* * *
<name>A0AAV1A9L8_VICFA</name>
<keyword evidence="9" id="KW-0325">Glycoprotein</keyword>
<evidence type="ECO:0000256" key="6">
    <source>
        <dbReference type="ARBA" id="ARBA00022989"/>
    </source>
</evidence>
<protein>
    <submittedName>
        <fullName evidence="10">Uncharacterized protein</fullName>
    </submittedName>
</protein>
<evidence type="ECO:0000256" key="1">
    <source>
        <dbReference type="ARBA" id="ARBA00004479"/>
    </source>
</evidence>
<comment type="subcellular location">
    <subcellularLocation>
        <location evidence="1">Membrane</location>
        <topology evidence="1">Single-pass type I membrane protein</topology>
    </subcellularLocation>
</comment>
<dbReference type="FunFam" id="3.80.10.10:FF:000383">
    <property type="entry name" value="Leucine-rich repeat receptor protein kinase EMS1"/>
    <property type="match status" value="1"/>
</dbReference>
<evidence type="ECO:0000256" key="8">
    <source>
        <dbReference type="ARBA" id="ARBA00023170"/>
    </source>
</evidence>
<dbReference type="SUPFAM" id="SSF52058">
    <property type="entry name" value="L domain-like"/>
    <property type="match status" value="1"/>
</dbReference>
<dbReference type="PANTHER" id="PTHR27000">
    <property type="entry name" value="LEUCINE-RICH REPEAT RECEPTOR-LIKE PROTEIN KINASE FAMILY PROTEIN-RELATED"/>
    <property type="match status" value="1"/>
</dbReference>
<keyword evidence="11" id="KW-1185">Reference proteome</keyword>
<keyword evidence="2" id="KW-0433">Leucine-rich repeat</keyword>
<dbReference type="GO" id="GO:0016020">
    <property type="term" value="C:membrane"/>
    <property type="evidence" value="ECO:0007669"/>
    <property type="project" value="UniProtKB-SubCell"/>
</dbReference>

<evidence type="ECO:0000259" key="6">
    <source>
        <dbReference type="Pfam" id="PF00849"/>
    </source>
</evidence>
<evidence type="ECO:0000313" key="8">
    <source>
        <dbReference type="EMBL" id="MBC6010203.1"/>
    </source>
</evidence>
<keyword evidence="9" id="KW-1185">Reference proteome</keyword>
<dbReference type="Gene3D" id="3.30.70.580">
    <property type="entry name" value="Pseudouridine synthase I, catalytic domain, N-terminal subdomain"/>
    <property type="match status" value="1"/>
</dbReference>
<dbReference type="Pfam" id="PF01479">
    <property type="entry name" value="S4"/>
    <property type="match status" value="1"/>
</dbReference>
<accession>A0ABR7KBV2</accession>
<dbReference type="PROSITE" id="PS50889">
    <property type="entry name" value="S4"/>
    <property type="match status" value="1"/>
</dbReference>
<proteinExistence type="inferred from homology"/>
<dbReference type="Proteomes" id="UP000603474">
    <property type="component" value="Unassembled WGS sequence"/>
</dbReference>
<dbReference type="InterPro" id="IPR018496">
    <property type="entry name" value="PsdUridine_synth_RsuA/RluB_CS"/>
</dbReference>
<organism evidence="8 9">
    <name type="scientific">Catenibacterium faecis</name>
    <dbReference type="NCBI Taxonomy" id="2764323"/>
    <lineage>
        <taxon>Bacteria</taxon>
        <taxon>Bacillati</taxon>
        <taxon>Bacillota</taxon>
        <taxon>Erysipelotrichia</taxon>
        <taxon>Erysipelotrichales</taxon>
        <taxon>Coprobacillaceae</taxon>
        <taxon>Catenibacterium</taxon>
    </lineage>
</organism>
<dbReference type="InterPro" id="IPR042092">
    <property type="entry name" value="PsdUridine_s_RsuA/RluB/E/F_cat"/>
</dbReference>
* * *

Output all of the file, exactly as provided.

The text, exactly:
<name>A0AAV1A9L8_VICFA</name>
<keyword evidence="9" id="KW-0325">Glycoprotein</keyword>
<evidence type="ECO:0000256" key="6">
    <source>
        <dbReference type="ARBA" id="ARBA00022989"/>
    </source>
</evidence>
<protein>
    <submittedName>
        <fullName evidence="10">Uncharacterized protein</fullName>
    </submittedName>
</protein>
<evidence type="ECO:0000256" key="1">
    <source>
        <dbReference type="ARBA" id="ARBA00004479"/>
    </source>
</evidence>
<comment type="subcellular location">
    <subcellularLocation>
        <location evidence="1">Membrane</location>
        <topology evidence="1">Single-pass type I membrane protein</topology>
    </subcellularLocation>
</comment>
<dbReference type="FunFam" id="3.80.10.10:FF:000383">
    <property type="entry name" value="Leucine-rich repeat receptor protein kinase EMS1"/>
    <property type="match status" value="1"/>
</dbReference>
<evidence type="ECO:0000256" key="8">
    <source>
        <dbReference type="ARBA" id="ARBA00023170"/>
    </source>
</evidence>
<dbReference type="SUPFAM" id="SSF52058">
    <property type="entry name" value="L domain-like"/>
    <property type="match status" value="1"/>
</dbReference>
<dbReference type="PANTHER" id="PTHR27000">
    <property type="entry name" value="LEUCINE-RICH REPEAT RECEPTOR-LIKE PROTEIN KINASE FAMILY PROTEIN-RELATED"/>
    <property type="match status" value="1"/>
</dbReference>
<keyword evidence="11" id="KW-1185">Reference proteome</keyword>
<keyword evidence="2" id="KW-0433">Leucine-rich repeat</keyword>
<dbReference type="GO" id="GO:0016020">
    <property type="term" value="C:membrane"/>
    <property type="evidence" value="ECO:0007669"/>
    <property type="project" value="UniProtKB-SubCell"/>
</dbReference>

<evidence type="ECO:0000259" key="6">
    <source>
        <dbReference type="Pfam" id="PF00849"/>
    </source>
</evidence>
<evidence type="ECO:0000313" key="8">
    <source>
        <dbReference type="EMBL" id="MBC6010203.1"/>
    </source>
</evidence>
<keyword evidence="9" id="KW-1185">Reference proteome</keyword>
<dbReference type="Gene3D" id="3.30.70.580">
    <property type="entry name" value="Pseudouridine synthase I, catalytic domain, N-terminal subdomain"/>
    <property type="match status" value="1"/>
</dbReference>
<dbReference type="Pfam" id="PF01479">
    <property type="entry name" value="S4"/>
    <property type="match status" value="1"/>
</dbReference>
<accession>A0ABR7KBV2</accession>
<dbReference type="PROSITE" id="PS50889">
    <property type="entry name" value="S4"/>
    <property type="match status" value="1"/>
</dbReference>
<proteinExistence type="inferred from homology"/>
<dbReference type="Proteomes" id="UP000603474">
    <property type="component" value="Unassembled WGS sequence"/>
</dbReference>
<dbReference type="InterPro" id="IPR018496">
    <property type="entry name" value="PsdUridine_synth_RsuA/RluB_CS"/>
</dbReference>
<organism evidence="8 9">
    <name type="scientific">Catenibacterium faecis</name>
    <dbReference type="NCBI Taxonomy" id="2764323"/>
    <lineage>
        <taxon>Bacteria</taxon>
        <taxon>Bacillati</taxon>
        <taxon>Bacillota</taxon>
        <taxon>Erysipelotrichia</taxon>
        <taxon>Erysipelotrichales</taxon>
        <taxon>Coprobacillaceae</taxon>
        <taxon>Catenibacterium</taxon>
    </lineage>
</organism>
<dbReference type="InterPro" id="IPR042092">
    <property type="entry name" value="PsdUridine_s_RsuA/RluB/E/F_cat"/>
</dbReference>